Brahms: The Boy II
It’s just a film that’s as blank as Brahms’ expression.
* This filmography is not intended to be a comprehensive list of this artist’s work. Instead it reflects the films this person has been involved with that have been reviewed on this site.
A review of Netflix's The I-Land, the worst show in the streaming service's history.
A funny thing happened on the way to the Oscars. Not to the Oscars. To me. I sustained a hairline fracture of my left hip. I didn't fall. I didn't break it. It just sort of... happened to itself. Most of the time, it causes me no pain at all. But my left leg won't bear any weight, nor can I walk on it. This pain is off the charts. It has nothing to do with cancer. It's plain bad luck.
The good news is that I've seen the films of one of the best recent years in cinema. I wrote more than 300 reviews in 2012 -- a record -- and it was unusually difficult to leave out many of the quote-unquote "best" films in 11th place.
The Toronto Film Festival is universally considered the opening of Academy Awards season, and the weary moviegoer, drained after a summer of exhausted superheroes and franchises, plunges in it with joy. I've been attending since 1977, and have watched it grow from a bootstrap operation, with the schedule improvised from day to day, into one of the big four (with Cannes, Venice and Berlin).
"Dear Mr. Spider;I am profoundly sorry to have taken you from your home in the woods, when I was picking Himalayan Blackberries on Monday afternoon. I didn't see you fall into my bucket and which was entirely my fault; I must have bumped into your web while reaching for a berry. Needless to say, I was surprised upon returning home with my bucket full, to suddenly see you there standing on a blackberry and looking up at me." - Marie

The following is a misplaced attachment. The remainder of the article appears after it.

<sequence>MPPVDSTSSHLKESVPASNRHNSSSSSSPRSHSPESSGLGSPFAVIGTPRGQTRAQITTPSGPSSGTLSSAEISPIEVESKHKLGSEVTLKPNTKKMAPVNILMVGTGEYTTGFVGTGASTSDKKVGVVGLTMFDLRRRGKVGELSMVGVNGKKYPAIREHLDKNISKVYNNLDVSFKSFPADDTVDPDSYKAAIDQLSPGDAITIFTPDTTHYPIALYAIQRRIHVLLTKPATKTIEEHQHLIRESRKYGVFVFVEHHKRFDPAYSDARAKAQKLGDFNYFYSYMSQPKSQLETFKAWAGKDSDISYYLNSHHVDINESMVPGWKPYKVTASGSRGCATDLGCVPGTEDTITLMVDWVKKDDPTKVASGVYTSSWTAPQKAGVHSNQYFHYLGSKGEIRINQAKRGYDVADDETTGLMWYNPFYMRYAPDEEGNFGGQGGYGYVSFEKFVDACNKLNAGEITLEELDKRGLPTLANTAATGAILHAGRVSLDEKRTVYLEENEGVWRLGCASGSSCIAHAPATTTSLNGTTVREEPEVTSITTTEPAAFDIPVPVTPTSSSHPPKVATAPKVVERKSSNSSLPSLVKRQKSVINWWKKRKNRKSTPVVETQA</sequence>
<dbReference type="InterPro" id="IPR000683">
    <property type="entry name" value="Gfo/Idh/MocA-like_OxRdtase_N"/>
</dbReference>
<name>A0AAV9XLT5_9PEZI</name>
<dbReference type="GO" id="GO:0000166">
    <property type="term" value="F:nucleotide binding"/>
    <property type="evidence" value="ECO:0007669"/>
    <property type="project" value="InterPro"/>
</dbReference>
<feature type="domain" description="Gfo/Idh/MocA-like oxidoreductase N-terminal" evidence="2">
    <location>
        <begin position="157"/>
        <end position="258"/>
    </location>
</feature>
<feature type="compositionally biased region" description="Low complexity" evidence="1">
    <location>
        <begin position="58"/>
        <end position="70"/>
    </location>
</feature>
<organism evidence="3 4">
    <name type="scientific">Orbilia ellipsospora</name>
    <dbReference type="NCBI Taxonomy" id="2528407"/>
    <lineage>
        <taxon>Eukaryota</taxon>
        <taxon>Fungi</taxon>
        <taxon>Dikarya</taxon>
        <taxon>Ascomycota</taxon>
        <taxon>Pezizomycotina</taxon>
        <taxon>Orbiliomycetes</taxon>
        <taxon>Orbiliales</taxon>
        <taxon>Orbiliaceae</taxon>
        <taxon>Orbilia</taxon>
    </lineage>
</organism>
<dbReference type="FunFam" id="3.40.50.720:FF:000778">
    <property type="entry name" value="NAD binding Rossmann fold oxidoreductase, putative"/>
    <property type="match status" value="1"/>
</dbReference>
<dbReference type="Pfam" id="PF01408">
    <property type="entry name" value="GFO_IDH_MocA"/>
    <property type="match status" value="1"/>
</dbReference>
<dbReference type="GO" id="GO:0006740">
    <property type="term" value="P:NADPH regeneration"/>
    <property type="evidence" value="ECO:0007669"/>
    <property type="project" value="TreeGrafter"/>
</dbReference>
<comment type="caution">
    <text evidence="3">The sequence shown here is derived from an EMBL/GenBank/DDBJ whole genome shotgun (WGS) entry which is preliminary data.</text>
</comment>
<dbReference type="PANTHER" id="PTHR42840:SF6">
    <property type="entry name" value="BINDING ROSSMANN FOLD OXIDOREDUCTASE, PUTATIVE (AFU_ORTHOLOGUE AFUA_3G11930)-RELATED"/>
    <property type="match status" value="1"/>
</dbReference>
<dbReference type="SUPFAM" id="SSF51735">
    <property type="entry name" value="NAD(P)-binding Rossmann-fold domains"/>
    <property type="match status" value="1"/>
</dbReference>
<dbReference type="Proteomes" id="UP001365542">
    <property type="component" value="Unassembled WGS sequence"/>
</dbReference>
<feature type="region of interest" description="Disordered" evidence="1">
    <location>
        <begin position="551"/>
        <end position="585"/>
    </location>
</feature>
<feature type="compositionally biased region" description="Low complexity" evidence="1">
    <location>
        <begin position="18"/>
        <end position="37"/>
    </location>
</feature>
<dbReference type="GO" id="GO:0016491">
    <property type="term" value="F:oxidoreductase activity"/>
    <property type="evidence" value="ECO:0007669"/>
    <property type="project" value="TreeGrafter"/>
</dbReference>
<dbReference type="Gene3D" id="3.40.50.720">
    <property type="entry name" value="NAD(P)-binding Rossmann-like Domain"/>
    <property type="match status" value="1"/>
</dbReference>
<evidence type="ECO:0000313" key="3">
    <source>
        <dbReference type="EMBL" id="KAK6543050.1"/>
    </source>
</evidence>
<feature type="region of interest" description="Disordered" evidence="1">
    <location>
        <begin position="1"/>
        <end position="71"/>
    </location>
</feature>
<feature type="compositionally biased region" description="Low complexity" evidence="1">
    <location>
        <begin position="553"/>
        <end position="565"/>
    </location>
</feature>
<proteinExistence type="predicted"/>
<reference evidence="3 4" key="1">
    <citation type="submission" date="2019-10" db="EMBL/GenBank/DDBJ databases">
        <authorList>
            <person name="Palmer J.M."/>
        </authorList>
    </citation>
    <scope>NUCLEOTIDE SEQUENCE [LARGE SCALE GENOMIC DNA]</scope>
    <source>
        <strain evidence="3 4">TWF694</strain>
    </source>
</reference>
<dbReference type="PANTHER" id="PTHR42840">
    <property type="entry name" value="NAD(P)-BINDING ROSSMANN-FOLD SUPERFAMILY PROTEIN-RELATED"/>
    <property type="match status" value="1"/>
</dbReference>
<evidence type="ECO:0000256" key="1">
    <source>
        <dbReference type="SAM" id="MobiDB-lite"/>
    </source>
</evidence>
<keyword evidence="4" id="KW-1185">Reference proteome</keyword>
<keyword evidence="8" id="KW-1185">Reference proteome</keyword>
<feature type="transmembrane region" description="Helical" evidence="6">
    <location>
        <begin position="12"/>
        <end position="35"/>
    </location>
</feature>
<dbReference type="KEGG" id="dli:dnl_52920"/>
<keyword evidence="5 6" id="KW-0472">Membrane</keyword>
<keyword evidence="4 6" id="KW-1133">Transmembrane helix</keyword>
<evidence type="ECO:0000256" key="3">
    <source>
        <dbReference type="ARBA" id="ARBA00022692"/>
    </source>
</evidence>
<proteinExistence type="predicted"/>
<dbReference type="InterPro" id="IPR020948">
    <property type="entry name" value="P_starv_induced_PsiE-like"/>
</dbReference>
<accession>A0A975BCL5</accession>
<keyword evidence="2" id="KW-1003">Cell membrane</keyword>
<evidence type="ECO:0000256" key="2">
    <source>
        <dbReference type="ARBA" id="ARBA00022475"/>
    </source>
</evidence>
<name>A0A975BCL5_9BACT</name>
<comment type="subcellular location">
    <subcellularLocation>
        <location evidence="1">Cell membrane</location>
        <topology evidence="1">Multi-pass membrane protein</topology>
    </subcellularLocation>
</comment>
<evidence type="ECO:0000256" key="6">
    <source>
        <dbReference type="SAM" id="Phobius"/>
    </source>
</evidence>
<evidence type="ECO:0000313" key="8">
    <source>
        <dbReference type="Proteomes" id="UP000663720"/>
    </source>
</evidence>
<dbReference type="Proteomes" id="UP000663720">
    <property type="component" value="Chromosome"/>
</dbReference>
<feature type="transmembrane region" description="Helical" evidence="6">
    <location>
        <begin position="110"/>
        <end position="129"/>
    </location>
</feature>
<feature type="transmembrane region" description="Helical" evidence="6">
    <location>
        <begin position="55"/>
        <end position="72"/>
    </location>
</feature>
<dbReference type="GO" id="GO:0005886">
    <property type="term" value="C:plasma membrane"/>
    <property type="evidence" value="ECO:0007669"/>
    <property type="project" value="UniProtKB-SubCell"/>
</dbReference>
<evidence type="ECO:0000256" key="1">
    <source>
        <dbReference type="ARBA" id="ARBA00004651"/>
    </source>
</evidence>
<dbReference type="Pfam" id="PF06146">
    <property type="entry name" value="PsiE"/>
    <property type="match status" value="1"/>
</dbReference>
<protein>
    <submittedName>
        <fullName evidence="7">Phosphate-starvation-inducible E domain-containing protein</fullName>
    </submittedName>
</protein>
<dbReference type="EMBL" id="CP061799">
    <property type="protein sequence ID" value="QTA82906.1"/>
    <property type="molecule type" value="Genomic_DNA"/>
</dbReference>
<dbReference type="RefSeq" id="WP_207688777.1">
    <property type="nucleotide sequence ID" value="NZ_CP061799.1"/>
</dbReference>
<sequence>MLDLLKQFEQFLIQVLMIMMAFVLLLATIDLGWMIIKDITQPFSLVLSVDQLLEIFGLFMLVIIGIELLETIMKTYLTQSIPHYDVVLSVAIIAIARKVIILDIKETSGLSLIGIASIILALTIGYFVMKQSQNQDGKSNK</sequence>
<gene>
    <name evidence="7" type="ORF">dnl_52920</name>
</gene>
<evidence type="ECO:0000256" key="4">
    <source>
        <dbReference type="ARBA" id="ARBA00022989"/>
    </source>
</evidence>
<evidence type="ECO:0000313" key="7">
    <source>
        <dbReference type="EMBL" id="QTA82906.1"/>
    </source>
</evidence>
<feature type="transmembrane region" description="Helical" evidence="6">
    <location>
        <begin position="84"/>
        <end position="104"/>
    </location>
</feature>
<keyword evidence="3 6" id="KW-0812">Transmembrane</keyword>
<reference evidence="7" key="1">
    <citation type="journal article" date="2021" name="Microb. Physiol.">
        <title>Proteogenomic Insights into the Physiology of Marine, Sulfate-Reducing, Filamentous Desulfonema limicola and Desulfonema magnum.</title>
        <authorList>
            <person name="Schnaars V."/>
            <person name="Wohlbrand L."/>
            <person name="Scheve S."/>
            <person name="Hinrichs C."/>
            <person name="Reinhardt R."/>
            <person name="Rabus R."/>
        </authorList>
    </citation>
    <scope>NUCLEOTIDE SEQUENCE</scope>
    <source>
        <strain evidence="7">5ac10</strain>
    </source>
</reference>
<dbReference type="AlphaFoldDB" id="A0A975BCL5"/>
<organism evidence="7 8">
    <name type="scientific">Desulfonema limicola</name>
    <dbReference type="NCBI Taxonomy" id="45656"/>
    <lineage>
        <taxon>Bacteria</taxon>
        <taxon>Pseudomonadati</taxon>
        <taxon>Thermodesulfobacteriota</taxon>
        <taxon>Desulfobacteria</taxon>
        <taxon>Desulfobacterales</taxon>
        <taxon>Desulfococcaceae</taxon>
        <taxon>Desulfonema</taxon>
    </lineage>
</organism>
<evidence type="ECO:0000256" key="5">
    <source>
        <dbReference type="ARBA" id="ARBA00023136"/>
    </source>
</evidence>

(photo recreation of incident)
Marie writes: Intrepid club member Sandy Kahn discovered the following Danish designers "Monstrum" who make extraordinary playgrounds for children. I think they're the stuff of dreams, whatever your age. Indeed; behold the Rahbek kindergarten in Frederiksberg, Denmark, and Monstrum's first playground...
The Rocket and The Princess Tower! "Just like a set design, a playground must have an inspiring front that attracts children, and a functional backside with climbing, sliding and relaxing options. The idea of the playground is to combine a girl's mind with a boy's approach into one big common playground. The princess tower consists of three floors, and the rocket has two floors. From the top floor of the Rocket, you can slide down the 6 m long double slide together with an astronaut friend." (click to enlarge.)